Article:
Community Builders -

The Wrobel Family & the Historic Fortney

By Tallitha Reese | Fall 2022 Inspire(d)

Viroqua, Wisconsin’s Historic Fortney Building is being revived by the Wrobel family, and they’re building community along the way

The Hotel Fortney, built in 1899, is one of the longest-standing buildings in downtown Viroqua, Wisconsin. It’s a striking city landmark, with its three-story Queen Anne styling and circular corner oriel bay window. But time had not been kind to the historic building. 

By 2017, brickwork on the oriel bays was starting to come loose, windows were detaching, and a back corner wall was caving in…but it was for sale. 

This was when Amy and Brian Wrobel, of Stoddard, Wisconsin, toured the building. 

“There was clearly a lot of potential there, but the amount of work that would need to be done was staggering,” Amy explains. “We continued to discuss the possibilities off and on for the next three years, sketching hundreds of floor plans on napkins and scratch paper, until we finally came up with a way to make it all work.” 

The couple approached Brian’s parents, Larry and Sue Wrobel, about jumping in on the project, and the group decided to go for it. They officially purchased the building in January of 2020, with plans to eventually return it to its former hotel status.

The Wrobel Family poses with their Main Street Wisconsin Award: Best Historic Restoration Project of 2021
The Hotel Fortney family reno-team (from left to right) Finn, Amy, Reese, Brian, and Burke Wrobel, with Brian’s parents, Sue and Larry Wrobel, with their Main Street Wisconsin Award: Best Historic Restoration Project of 2021. / Photo courtesy the Wrobels.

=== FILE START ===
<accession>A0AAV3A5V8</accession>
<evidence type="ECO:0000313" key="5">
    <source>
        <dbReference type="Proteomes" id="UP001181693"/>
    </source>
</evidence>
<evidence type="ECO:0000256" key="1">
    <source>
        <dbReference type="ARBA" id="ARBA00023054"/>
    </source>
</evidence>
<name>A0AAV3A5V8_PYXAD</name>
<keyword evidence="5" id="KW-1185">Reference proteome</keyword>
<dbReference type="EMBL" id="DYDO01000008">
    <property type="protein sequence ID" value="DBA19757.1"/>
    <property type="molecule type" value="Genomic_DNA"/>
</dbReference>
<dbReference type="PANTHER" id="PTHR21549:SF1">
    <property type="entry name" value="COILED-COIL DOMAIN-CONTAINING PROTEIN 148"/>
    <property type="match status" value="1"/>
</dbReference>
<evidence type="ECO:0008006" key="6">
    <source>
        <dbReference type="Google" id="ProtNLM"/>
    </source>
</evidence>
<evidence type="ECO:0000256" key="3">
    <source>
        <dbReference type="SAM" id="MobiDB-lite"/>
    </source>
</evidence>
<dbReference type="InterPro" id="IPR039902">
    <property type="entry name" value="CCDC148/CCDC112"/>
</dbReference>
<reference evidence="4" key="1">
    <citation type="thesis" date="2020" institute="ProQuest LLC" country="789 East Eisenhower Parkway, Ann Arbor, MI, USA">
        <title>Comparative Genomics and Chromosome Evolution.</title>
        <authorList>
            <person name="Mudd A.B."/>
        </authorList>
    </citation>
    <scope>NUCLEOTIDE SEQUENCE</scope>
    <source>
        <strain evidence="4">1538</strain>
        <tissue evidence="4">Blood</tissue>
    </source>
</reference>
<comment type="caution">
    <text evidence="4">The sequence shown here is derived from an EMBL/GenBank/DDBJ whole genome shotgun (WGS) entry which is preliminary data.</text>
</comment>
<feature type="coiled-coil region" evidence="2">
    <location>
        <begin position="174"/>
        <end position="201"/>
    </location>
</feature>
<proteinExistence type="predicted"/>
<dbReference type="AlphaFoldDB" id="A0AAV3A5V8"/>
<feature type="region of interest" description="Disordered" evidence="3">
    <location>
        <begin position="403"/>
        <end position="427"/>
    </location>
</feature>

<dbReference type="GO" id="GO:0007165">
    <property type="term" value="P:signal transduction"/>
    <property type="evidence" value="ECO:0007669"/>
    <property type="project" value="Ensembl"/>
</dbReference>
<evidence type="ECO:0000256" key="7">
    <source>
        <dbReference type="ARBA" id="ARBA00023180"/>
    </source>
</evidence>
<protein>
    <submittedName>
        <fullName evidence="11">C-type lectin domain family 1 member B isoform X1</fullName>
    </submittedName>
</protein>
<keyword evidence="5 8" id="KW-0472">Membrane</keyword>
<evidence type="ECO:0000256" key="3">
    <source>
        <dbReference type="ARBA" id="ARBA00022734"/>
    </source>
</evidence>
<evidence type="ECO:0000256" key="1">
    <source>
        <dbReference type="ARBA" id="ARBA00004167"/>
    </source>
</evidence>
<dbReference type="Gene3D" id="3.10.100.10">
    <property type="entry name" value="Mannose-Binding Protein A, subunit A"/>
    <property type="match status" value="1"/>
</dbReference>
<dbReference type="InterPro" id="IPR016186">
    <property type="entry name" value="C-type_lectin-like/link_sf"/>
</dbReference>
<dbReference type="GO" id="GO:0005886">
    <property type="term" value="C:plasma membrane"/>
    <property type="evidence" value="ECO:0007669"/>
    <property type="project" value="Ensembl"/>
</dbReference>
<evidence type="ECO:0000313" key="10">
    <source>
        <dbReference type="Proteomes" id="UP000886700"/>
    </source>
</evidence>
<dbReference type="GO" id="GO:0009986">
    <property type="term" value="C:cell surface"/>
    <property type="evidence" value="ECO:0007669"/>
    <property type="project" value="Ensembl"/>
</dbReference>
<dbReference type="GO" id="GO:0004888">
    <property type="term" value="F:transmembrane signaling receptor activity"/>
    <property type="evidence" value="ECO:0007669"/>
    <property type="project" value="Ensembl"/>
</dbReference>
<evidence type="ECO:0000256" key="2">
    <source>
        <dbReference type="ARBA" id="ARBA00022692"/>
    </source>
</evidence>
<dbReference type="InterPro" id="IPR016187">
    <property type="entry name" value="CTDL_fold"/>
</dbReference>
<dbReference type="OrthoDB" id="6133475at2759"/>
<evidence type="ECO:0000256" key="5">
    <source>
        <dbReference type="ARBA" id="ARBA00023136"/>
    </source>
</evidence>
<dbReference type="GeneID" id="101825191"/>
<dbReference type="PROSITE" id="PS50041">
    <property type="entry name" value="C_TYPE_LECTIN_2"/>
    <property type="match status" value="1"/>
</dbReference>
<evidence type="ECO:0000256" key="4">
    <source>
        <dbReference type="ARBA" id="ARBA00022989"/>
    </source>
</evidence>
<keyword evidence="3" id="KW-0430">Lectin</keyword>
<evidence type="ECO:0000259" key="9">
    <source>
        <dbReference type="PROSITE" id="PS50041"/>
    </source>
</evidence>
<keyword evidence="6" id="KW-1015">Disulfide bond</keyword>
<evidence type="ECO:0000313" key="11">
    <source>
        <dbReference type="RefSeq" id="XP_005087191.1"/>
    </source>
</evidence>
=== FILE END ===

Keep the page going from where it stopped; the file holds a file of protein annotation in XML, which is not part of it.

Work began immediately, starting off with large amounts of cleaning, then moving into a full building renovation, taking the interior all the way down to the studs and addressing immediate repair needs, like the falling brickwork, detaching windows, and sinking wall. Eventually the building’s entire exterior was also repainted for the first time since around 1979. 

It’s been a true family affair. And while the Wrobels never imagined being the owners of a lounge or boutique hotel, they have each settled very easily and naturally into a niche role on an ownership team that just works. 

“Larry is our jack-of-all-trades, constantly on the move demoing, hauling, cleaning and overseeing the project on a daily basis,” Amy says. “Sue is the boss of our day-today operations, serving as HR manager and bookkeeper, to name just a few. She has also spent countless hours refinishing all things wood found throughout the building from huge oak doors, to the original lobby desk, and most recently the grand staircase. Sue and I have been able to unearth the natural beauty found beneath layers and layers of paint and years of heavy use.”